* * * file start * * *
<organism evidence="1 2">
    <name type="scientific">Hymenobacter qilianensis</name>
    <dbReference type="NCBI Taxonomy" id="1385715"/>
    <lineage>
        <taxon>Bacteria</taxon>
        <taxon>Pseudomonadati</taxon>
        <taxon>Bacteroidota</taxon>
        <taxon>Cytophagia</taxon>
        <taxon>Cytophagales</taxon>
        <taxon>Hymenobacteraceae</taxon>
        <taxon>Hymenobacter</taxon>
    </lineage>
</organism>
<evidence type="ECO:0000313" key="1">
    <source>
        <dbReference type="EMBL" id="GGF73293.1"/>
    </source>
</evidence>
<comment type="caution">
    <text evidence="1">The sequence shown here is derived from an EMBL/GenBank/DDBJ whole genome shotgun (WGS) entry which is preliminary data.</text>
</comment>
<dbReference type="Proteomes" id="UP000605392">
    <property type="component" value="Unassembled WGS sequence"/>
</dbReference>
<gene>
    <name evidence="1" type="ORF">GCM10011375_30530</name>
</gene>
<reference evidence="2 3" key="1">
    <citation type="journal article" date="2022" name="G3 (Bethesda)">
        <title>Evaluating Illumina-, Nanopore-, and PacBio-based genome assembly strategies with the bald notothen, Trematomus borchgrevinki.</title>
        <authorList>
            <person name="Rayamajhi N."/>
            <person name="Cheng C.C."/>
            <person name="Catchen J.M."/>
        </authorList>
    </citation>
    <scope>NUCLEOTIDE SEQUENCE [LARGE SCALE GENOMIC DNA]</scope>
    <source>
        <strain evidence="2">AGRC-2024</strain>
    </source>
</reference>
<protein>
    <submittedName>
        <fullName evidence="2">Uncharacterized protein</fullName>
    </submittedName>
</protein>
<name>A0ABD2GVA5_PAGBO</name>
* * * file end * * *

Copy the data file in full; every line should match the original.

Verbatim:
<organism evidence="1 2">
    <name type="scientific">Hymenobacter qilianensis</name>
    <dbReference type="NCBI Taxonomy" id="1385715"/>
    <lineage>
        <taxon>Bacteria</taxon>
        <taxon>Pseudomonadati</taxon>
        <taxon>Bacteroidota</taxon>
        <taxon>Cytophagia</taxon>
        <taxon>Cytophagales</taxon>
        <taxon>Hymenobacteraceae</taxon>
        <taxon>Hymenobacter</taxon>
    </lineage>
</organism>
<evidence type="ECO:0000313" key="1">
    <source>
        <dbReference type="EMBL" id="GGF73293.1"/>
    </source>
</evidence>
<comment type="caution">
    <text evidence="1">The sequence shown here is derived from an EMBL/GenBank/DDBJ whole genome shotgun (WGS) entry which is preliminary data.</text>
</comment>
<dbReference type="Proteomes" id="UP000605392">
    <property type="component" value="Unassembled WGS sequence"/>
</dbReference>
<gene>
    <name evidence="1" type="ORF">GCM10011375_30530</name>
</gene>
<reference evidence="2 3" key="1">
    <citation type="journal article" date="2022" name="G3 (Bethesda)">
        <title>Evaluating Illumina-, Nanopore-, and PacBio-based genome assembly strategies with the bald notothen, Trematomus borchgrevinki.</title>
        <authorList>
            <person name="Rayamajhi N."/>
            <person name="Cheng C.C."/>
            <person name="Catchen J.M."/>
        </authorList>
    </citation>
    <scope>NUCLEOTIDE SEQUENCE [LARGE SCALE GENOMIC DNA]</scope>
    <source>
        <strain evidence="2">AGRC-2024</strain>
    </source>
</reference>
<protein>
    <submittedName>
        <fullName evidence="2">Uncharacterized protein</fullName>
    </submittedName>
</protein>
<name>A0ABD2GVA5_PAGBO</name>